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Driving Safely With Mirrors And Safe Spaces

By raccars Published

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Most people would argue that they are safe drivers. However, recent research has shown that apart from the age old distraction of infant passengers, modern day drivers are often caught out by newfangled distractions, such as sat nav devices and smartphones. These are estimated to account for up to 16% of road fatalities. New cars may be rammed full of sophisticated safety assistance features but these can't overcome some of the most commonly repeated basic errors, such as incorrect mirror placement or understanding the rules of safe space.

An astonishing number of drivers have their wing mirrors placed to show the sides of their car, leaving a massive blind spot. While driving along a dual carriageway it should be possible to see a car approaching from behind or to change lanes easily, using just your mirrors. A car behind should be visible from the centre rear view mirror until it reaches a closer distance, at which point it should become immediately visible in a wing mirror. However, most drivers are accustomed to positioning their wing mirrors to show the sides of their car rather than directly behind them and are uncomfortable with the correct and safer placement.

If you can see the sides of your car in your wing mirrors, you need to push them further out and make sure that you have a complete view of the scene behind you from your three mirrors, rather than duplicating the same views in each mirror.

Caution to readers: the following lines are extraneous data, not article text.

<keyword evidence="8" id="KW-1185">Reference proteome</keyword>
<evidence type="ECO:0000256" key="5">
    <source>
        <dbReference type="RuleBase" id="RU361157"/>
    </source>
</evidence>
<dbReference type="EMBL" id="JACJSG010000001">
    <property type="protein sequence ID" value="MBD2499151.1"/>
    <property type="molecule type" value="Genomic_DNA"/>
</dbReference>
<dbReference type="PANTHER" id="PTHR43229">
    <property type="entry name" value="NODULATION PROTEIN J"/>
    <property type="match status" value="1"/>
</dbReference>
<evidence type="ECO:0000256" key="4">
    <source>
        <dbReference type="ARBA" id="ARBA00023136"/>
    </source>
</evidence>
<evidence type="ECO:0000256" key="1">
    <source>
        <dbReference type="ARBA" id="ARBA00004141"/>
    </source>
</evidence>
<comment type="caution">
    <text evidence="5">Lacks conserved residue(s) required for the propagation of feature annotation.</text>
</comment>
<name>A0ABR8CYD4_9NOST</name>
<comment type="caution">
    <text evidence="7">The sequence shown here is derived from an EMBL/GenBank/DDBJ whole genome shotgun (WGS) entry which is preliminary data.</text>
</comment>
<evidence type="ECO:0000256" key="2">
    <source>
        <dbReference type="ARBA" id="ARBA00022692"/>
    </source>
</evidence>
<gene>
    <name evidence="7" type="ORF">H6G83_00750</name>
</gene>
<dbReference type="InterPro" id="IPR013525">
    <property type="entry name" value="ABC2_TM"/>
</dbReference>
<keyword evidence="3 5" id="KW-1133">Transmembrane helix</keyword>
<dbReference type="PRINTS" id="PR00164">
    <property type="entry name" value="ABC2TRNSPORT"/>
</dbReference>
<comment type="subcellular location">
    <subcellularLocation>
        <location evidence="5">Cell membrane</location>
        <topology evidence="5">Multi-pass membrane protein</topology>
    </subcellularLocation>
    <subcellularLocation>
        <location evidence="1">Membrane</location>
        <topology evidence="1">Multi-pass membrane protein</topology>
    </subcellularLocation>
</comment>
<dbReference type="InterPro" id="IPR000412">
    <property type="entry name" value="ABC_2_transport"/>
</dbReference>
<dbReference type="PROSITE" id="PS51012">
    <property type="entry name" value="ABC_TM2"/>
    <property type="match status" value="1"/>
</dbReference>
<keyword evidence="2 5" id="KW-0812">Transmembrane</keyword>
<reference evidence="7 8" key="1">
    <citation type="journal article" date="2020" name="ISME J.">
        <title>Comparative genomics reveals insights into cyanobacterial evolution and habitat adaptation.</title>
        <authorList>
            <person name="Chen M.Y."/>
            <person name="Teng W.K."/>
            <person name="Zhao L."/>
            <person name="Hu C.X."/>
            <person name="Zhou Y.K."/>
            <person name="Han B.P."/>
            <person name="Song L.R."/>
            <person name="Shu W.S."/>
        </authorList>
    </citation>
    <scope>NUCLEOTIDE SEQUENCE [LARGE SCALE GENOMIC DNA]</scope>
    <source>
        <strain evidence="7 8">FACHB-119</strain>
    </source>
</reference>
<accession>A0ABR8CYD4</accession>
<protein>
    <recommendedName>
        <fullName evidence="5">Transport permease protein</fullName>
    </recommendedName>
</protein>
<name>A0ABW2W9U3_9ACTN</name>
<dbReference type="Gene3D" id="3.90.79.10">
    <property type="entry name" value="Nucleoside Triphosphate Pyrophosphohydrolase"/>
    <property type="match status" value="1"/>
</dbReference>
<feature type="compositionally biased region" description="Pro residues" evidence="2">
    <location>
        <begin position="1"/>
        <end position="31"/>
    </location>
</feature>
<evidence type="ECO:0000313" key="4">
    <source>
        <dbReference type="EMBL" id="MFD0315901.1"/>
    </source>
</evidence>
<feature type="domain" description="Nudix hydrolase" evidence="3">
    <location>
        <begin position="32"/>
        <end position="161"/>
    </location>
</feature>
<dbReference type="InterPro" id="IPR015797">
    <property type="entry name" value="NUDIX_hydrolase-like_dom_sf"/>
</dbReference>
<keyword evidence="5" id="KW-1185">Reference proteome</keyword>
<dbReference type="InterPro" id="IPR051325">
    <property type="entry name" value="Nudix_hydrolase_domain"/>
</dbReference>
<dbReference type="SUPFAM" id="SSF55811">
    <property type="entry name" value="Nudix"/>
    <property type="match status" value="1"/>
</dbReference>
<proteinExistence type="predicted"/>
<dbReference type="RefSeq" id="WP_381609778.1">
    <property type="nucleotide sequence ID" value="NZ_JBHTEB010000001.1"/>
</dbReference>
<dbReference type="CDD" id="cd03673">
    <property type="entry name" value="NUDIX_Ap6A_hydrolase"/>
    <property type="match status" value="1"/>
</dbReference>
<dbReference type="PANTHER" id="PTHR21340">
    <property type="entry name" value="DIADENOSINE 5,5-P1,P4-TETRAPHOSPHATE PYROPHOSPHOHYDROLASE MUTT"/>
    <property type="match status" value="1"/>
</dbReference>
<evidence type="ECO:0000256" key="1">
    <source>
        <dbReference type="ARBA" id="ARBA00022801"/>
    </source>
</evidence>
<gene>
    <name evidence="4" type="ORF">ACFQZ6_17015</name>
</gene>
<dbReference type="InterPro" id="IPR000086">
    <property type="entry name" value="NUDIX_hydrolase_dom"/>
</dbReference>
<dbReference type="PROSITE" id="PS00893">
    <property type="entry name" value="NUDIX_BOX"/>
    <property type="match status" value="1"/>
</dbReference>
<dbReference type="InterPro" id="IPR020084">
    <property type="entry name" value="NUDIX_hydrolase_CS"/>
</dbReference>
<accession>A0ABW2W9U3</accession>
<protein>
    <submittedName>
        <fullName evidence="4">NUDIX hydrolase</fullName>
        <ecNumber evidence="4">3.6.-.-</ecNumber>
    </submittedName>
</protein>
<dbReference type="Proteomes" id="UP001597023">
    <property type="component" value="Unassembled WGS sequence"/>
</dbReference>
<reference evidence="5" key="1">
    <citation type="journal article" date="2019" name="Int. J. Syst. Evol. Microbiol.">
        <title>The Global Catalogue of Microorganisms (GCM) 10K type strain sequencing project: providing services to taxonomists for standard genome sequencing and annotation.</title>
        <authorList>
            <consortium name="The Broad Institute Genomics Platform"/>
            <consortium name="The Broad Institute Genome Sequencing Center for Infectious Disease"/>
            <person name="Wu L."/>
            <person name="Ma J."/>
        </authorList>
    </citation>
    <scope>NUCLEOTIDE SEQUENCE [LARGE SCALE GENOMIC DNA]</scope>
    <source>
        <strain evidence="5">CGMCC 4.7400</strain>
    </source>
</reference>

Maintaining a safe space is equally important for safe driving. The safe space around a vehicle is usually about three or four cars' distance, both to the front and behind. This allows you a reasonable amount of stopping room in the event of an incident but is not any guarantee that you will avoid an accident. The onus is on the driver to constantly scan the surrounding road and try to drive 10-15 seconds ahead, to be aware of what is coming up.

Scanning to maintain a safe space around your car gives you time to manoeuvre out of other vehicles' way and to be aware when other vehicles change position unexpectedly and then take action accordingly.

If you can use your mirrors correctly and drive with a safe space around you, you are in a far better position to be able to call yourself a safe driver.

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